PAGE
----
Jim Williams is the new boys golf coach at Center Grove High School. But he’s hardly new to Center Grove.
And he is definitely not new to coaching.
The longtime head coach of Center Grove’s girls varsity golf team, Williams has coached various sports in the area, at various levels, for 35 years. Recently hired as Center Grove’s boys head golf coach, he is now in charge of both varsity programs, a challenge he warmly embraces.
Because touching lives, working with athletes and teaching them to win a certain way are what keep him in the coaching game.
“One thing about golf that I love is that it’s based off of your integrity and character,” Williams said after a recent practice at Hickory Stick Golf Club. “Calling a penalty on yourself, there’s nowhere that you go in sports where you have to do that to yourself. You always have umpires or referees or whatever.
“Here, it’s just you and God looking on you to see if you are doing the right thing just because it’s the right thing to do.
“Kids may be under pressure to fudge a little bit, but hopefully what we can teach is doing the right thing because it’s the right thing to do.”
This is a pretty standard sentiment from Williams when he discusses coaching, with results on the field, course or court only being as valuable as they fit with greater life lessons that serve to improve the young people competing.
“The kids are why I do this,” he said. “It’s too much fun to be around them for me to quit. They are the ones who help keep you young. Just being around them, you get different stories about different things and a lot of lighthearted things all the time.”
In Williams’ case, these stories go back a long way.
He has coached basketball from junior high (he moonlights as the Center Grove Central eighth-grade boys coach) all the way to college basketball when he an assistant to former IUPUI men’s coach Bob Lovell during the 1980s.
He’s been an assistant at Center Grove High School and also pioneered the boys program at Greenwood Christian Academy, shepherding the team through its entry into the IHSAA.
Williams even scouted a game for his Greenwood Christian successor, Cougars coach Jaime Satre, during their run-up to this year’s Class A regional final.
“Basketball is probably my first love,” Williams said. “I like the versatility that is required. You are asked to do different things all the time, and you have to function on both sides of the ball to be good.
“Our eighth-grade team won the county this season with a 19-1 record. I said I would coach them until Jackson (his son) went through; now two years later I’m still there.”
Williams, who also has coached youth baseball, has guided the girls golf team at Center Grove to multiple IHSAA state finals appearances, along with a regional title. He especially revels in the occasions when someone lower in the lineup makes a critical difference in team performance.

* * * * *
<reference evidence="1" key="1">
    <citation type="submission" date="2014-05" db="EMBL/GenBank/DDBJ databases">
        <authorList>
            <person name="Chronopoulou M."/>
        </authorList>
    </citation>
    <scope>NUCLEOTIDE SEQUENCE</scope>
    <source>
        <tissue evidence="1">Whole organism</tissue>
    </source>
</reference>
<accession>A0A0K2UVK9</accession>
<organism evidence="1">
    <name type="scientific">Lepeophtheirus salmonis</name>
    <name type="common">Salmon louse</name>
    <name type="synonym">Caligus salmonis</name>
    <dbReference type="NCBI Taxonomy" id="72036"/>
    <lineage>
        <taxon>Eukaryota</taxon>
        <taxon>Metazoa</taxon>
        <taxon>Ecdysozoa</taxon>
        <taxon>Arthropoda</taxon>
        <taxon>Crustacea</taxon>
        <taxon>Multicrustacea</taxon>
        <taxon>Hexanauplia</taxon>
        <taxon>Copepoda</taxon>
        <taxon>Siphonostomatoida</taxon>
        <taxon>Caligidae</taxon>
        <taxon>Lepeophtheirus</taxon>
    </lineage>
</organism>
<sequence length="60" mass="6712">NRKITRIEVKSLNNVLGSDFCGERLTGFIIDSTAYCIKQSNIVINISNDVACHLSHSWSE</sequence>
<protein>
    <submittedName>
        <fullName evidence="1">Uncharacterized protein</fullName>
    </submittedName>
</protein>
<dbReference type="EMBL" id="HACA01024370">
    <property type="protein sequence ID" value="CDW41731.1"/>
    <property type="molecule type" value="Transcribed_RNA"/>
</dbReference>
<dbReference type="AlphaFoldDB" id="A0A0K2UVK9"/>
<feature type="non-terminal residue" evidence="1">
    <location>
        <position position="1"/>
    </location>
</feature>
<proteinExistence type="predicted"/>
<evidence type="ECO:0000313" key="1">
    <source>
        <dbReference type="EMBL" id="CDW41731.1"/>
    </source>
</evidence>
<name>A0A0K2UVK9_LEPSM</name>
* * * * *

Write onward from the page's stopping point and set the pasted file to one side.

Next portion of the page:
“I can remember kids that were not the best players on the team who had to step up and contribute,” he said. “I remember several cases at regionals where we had girls definitely pull more than their share of the weight at the end of things, where we ended up winning, and it was our No. 4 or No. 5 player who came through and really kept working at it to make a difference for the team.
“I take a lot of satisfaction in that.”
Deb McClurg, a former volleyball head coach and assistant golf coach at Center Grove, has taught and coached with Williams at Center Grove for many years. She said he has the ideal temperament and values to coach.
“He’s a very patient guy. Coaching, especially golf, takes a lot of patience,” said McClurg, who led the Trojans’ volleyball team to a state championship in 2000. “I know he’ll do a great job with the guys, as well as he has done with the girls. He knows the game very well, and he prides himself on the players following etiquette.
“He really respects the game, and I’m sure that will rub off on the kids.”
Williams, a Center Grove graduate who teaches English at the school, respects the game so much that he directs players to receive the bulk of their instruction from PGA teaching pros.
“One of the things I do both with the boys team and the girls team is mandate that each kid has to have a relationship with a teaching pro from the area,” he said. “What (assistant coach) Brent (Harrell) and I will do over the course of the season is, yes we can help them on some minor things, but when it comes down to it for the overall game and from that standpoint, we leave it up to the teaching pros in the area.
“We’ll work with them on some minor adjustments, but for the most part we leave it up to them and the pro. We’re trying to sharpen their skills, mainly.”
Of course when Williams talks about sharpening skills, he definitely means on and off the playing field.